These and other New Testament stories have made the Garden of Gethsemane one of the most revered sites in Christianity. And unlike many other religious stories and traditions, there may be a living link to one of the world’s most well known and significant religious figures.

Determining the age of the olive trees of Gethsemane

There are still olive trees growing in Gethsemane today, and in 2012 a group of Italian researchers funded by the National Research Council of Italy Trees and Timber Institute set out to determine if they were indeed the same trees Jesus and his disciples frequented.

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The Garden of Gethsemane in 1914 – photo credit Bundesarchiv, Bild

The Garden of Gethsemane in 1914 – photo credit Bundesarchiv, Bild

 

Using carbon dating, they were able to determine the ages of several of the trees. Of the 8 trees tested, only 3 were able to give decent results, as the oldest core parts of the other trees rotted away long ago. Their approximate ages were 1092, 1166, and 1198.

While this makes them significantly younger than the events reported in the bible, researchers noted that they are still some of the oldest trees on record. In addition to this, they pointed out that olive trees have the ability to grow back from their roots if the trunk is cut down, so it’s impossible to rule out the possibility that they truly are the same trees.

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An ancient olive tree in the Garden of Gethsemane

They did note, however, that all of the trees tested were from the same lineage, so it could be that ancient custodians of the land attempted to preserve a specific heritage for future generations. The nature of that lineage has been forgotten to history.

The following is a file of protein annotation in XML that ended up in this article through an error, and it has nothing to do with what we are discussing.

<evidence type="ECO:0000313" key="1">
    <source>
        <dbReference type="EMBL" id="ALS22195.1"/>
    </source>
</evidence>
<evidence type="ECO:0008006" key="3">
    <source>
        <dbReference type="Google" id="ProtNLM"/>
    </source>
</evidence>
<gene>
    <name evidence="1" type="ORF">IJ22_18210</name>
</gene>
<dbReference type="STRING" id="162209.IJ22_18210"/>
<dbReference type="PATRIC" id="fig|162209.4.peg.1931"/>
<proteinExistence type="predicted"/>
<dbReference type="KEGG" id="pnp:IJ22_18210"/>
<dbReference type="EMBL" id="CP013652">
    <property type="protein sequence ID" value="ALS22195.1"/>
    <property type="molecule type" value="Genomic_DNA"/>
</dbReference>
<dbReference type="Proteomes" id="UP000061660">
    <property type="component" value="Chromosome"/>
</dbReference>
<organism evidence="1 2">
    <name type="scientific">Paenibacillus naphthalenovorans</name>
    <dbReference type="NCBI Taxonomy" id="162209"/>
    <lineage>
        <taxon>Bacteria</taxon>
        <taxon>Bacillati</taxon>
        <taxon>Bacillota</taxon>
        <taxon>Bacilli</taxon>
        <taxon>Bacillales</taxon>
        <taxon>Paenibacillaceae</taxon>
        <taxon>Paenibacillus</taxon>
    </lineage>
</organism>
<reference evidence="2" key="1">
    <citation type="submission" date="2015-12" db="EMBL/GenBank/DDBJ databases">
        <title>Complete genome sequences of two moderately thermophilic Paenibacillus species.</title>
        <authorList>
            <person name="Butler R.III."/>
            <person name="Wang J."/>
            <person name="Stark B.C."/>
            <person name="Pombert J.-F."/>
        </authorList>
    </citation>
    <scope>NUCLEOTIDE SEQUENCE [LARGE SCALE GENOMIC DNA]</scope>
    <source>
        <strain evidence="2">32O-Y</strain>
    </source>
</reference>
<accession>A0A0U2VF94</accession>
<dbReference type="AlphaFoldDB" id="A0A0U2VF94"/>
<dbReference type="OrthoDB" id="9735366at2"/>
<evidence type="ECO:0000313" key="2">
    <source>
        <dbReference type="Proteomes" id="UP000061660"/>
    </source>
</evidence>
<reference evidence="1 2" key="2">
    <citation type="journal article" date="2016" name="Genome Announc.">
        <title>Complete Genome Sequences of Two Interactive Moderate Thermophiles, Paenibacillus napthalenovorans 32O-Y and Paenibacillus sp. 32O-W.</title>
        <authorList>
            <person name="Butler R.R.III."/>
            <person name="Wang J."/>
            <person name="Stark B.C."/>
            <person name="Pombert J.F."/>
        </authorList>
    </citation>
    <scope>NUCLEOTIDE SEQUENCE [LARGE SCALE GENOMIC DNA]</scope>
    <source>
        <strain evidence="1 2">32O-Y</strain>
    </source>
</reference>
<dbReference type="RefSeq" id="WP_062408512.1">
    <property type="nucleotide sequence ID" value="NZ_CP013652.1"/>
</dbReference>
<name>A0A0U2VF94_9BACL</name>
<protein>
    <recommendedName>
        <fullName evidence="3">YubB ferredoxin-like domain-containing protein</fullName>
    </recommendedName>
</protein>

Regardless of whether the trees are the same or not, the soil beneath them is without a doubt the same as that referenced in the Christian Bible. Fortunately, the current trees in the garden are healthy and strong, despite the growing pollution from modern developments. They stand as a testament to the often overlooked role trees can play in world history.

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The olive trees in the Garden of Gethsemane – photo credit Tango7174

If you enjoyed this article about the Garden of Gethsemane, check out the archive for more tree stories. Also check out the Facebook page, with a few extra tree goodies throughout the week. Subscribe below to receive notifications whenever a new tree story is published.

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Further reading:

http://www.gethsemane-en.custodia.org/default.asp?id=5632

http://www.abc.net.au/news/2012-10-20/jerusalem-olive-trees-among-oldest-in-world/4324342

9 Comments

  1. Ana Serrano Navarro

    Oh, Getsemani…. We used to hear many stories like this at school, during the Religion classes…. Again, how nice articles!!

    Liked by 1 person